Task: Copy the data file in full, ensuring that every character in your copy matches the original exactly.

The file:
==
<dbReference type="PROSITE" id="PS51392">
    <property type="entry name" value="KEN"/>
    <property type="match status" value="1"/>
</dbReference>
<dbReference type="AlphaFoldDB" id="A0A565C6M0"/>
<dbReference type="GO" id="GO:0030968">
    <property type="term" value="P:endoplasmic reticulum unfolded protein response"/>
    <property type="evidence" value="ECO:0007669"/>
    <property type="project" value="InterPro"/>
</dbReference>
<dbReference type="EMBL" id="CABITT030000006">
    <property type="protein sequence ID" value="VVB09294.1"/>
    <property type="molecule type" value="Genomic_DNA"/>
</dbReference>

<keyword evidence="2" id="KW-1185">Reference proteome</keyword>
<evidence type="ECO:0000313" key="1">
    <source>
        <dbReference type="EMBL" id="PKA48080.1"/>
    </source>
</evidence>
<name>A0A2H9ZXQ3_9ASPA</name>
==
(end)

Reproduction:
<dbReference type="PROSITE" id="PS51392">
    <property type="entry name" value="KEN"/>
    <property type="match status" value="1"/>
</dbReference>
<dbReference type="AlphaFoldDB" id="A0A565C6M0"/>
<dbReference type="GO" id="GO:0030968">
    <property type="term" value="P:endoplasmic reticulum unfolded protein response"/>
    <property type="evidence" value="ECO:0007669"/>
    <property type="project" value="InterPro"/>
</dbReference>
<dbReference type="EMBL" id="CABITT030000006">
    <property type="protein sequence ID" value="VVB09294.1"/>
    <property type="molecule type" value="Genomic_DNA"/>
</dbReference>

<keyword evidence="2" id="KW-1185">Reference proteome</keyword>
<evidence type="ECO:0000313" key="1">
    <source>
        <dbReference type="EMBL" id="PKA48080.1"/>
    </source>
</evidence>
<name>A0A2H9ZXQ3_9ASPA</name>